The Preachy Blog
Commonplace on credit payback
9/30/2008 -- Commonplace on credit payback
A blog entry loosly related to the current financial crisis. This crisis seems to be yet another opportunity to proof, that sooner or later all bills are to be paid for any credit taken. This applies to the financial crisis (being paid now by the loss of millions in savings, plus a more-or-less made-up "700 billion dollars" to stabilize the situation (how did we come up with this figure?!)); and it applies for any "credits" we take for unsustainable expenses in other areas (yep, this aims at our environment, this blog is not called preachy blog for nothing!).
Sad though, because as with any credit, it would be wiser and cheaper to cut down on expenses today, than paying back much more later, including risks up to bankruptcy. Speculation only what this "bankruptcy" would mean in terms of the environment we live in. Makes me putting online the presumably presumptuous green tip "Distinguish needs from luxury". Little awkward putting this online these days, but note it is solely aiming at environmental, not any financial issues.
As written there (see link), it seems pretty obvious that we are living beyond our means, i.e. we are taking a credit "encumbered on our future" if you will. Common sense one would think - but does anyone care as long as the debt looks "manageable"?! Sure not. It sounds like a commonplace to switch down some gears to avoid a crisis, but we rather choose to continue turning our environment into colored little pieces of paper, which we can amass in bank accounts.
Guess future generations will be amazed excavating that along with piles of gold, as we are amazed discovering other civilizations which went straight south due to environmental mismanagement.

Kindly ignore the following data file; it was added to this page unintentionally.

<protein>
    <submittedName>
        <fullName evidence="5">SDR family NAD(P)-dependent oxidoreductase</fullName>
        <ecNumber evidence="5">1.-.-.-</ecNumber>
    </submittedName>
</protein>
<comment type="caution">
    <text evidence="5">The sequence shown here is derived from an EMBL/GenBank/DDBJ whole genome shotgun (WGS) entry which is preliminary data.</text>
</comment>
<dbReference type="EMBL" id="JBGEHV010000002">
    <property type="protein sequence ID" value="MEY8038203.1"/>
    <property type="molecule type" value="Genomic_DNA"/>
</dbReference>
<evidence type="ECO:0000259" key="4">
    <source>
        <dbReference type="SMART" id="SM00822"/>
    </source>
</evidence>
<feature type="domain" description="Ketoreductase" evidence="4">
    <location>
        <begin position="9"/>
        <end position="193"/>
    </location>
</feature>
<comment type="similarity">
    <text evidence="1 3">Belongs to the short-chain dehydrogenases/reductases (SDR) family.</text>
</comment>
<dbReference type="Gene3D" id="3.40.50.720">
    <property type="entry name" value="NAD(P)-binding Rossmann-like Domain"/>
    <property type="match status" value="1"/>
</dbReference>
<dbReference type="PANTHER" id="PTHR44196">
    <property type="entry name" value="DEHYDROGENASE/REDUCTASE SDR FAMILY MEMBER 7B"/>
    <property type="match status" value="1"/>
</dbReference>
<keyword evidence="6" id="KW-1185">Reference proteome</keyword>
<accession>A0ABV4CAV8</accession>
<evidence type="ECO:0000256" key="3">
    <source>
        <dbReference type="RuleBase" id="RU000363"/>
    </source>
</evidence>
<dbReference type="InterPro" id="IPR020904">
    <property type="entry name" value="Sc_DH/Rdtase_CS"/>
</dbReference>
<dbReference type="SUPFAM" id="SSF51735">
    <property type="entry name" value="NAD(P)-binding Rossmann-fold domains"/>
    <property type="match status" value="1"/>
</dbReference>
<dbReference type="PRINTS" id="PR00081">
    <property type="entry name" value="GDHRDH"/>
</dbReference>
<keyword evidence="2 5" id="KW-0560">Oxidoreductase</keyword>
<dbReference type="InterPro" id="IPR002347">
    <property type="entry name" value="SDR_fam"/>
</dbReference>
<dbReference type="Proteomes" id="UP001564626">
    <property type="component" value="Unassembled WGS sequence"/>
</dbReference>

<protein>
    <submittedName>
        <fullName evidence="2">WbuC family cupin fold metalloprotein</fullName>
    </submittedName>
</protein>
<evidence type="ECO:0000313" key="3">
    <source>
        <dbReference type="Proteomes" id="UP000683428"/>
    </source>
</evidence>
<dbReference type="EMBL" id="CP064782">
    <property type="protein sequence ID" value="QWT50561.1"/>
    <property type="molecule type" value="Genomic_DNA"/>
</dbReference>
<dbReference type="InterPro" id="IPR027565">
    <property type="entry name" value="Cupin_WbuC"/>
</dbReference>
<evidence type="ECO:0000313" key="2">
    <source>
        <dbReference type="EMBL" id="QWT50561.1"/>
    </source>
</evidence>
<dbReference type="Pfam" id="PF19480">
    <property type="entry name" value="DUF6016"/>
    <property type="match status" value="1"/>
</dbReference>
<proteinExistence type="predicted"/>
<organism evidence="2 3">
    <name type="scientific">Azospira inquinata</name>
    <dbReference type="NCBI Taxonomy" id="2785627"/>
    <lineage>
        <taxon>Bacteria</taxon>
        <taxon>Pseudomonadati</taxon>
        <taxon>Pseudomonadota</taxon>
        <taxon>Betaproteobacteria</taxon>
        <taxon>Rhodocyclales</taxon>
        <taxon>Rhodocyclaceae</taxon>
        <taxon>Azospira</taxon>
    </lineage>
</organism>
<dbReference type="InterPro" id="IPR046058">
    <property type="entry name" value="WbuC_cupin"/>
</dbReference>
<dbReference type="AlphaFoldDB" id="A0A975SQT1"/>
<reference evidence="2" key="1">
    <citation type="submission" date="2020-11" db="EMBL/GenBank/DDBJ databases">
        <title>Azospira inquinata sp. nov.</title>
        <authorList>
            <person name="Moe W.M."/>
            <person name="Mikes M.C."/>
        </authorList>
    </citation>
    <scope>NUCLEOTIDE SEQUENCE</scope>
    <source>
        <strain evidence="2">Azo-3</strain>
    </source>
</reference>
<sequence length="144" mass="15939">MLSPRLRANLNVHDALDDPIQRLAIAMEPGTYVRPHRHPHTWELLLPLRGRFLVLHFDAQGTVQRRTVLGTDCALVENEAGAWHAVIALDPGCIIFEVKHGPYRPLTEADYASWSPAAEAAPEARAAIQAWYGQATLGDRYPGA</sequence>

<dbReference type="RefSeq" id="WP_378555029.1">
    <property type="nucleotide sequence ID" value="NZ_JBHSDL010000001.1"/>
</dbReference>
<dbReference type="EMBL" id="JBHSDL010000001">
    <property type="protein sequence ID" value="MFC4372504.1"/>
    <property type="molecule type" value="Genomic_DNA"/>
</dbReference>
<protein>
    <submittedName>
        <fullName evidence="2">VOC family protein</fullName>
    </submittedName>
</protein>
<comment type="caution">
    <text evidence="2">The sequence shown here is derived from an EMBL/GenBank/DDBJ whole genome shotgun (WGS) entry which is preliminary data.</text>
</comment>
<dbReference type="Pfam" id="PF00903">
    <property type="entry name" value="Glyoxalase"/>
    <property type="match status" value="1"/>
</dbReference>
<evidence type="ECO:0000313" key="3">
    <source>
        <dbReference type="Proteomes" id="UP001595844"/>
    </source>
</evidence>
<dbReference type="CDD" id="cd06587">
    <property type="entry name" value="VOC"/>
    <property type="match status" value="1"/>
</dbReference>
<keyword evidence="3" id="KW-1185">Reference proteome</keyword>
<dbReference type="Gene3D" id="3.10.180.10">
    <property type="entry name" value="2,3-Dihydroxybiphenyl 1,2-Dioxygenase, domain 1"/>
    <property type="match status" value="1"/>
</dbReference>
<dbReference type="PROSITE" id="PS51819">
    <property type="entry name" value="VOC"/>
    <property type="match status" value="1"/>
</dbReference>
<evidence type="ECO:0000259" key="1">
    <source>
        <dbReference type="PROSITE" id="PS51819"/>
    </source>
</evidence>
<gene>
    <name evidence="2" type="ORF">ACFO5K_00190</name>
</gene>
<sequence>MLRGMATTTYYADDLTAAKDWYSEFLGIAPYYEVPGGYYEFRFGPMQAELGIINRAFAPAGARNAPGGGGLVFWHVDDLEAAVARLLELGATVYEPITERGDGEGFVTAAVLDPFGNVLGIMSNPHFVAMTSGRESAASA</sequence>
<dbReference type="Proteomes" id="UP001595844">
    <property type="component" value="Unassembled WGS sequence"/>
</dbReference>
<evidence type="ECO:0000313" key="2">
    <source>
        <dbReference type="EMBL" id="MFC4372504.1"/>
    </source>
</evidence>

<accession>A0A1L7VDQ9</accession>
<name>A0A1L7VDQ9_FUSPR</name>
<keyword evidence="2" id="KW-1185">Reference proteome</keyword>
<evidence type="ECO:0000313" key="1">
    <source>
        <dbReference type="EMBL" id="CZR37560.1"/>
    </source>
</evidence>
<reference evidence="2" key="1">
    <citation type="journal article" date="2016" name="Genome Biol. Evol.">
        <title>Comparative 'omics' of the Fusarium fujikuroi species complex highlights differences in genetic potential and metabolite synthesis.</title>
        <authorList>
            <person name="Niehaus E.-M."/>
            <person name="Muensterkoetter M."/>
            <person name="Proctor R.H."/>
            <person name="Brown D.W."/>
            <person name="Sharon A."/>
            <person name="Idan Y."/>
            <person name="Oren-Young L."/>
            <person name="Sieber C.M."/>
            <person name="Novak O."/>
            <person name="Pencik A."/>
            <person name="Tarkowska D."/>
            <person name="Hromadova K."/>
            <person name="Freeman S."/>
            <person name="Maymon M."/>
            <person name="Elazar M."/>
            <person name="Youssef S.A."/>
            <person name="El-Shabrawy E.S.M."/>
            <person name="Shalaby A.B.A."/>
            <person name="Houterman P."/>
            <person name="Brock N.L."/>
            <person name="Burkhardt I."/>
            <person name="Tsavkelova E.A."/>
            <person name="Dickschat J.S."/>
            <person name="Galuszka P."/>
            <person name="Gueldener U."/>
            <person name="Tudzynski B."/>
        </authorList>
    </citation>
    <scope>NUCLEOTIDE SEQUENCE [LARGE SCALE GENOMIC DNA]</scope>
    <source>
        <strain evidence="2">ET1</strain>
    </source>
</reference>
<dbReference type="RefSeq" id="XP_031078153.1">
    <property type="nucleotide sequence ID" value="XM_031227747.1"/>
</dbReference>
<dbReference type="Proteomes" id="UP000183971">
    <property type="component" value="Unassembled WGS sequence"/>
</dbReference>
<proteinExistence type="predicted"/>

Well ... what I read there are also examples of societies/civilizations which manage since hundreds of years to live in line with their surrounding nature, i.e. sustainable. Let's hope we'll also make the turnaround in our lifestyles, and don't have to pay back too much interest on the credit for today's wealth and endless convenience.
Comments on this blog post:
081021 234312 from admin [wk]
This morning in the radio: a statement from the director of the Potsdam Institute for Climate Impact Research (PIK), Hans Joachim Schellnhuber, referring to the financial crisis [my own translation from the German original ]:
"Look at how many billions have now been wasted by short-term thinking and hoping that it's not required to think beyond today's day (...). The exact same manner we currently treat nature and climate. We try to get out the big profit short-term, for example by burning fossil fuels, and we do not consider the loss in capital. (...) [T]his waste of capital we cannot afford in the long run and it must be made clear to the citizens, that we try to treat our natural ressources with the same mentality as the world slid into the financial crisis, and that will lead to a collapse. However, this collapse will then not be fixable with 500 billion Euro."
100111 044800 from online stock trading guru
There is obviously a lot to know about this. There are some good points here.
I'm Out! :)
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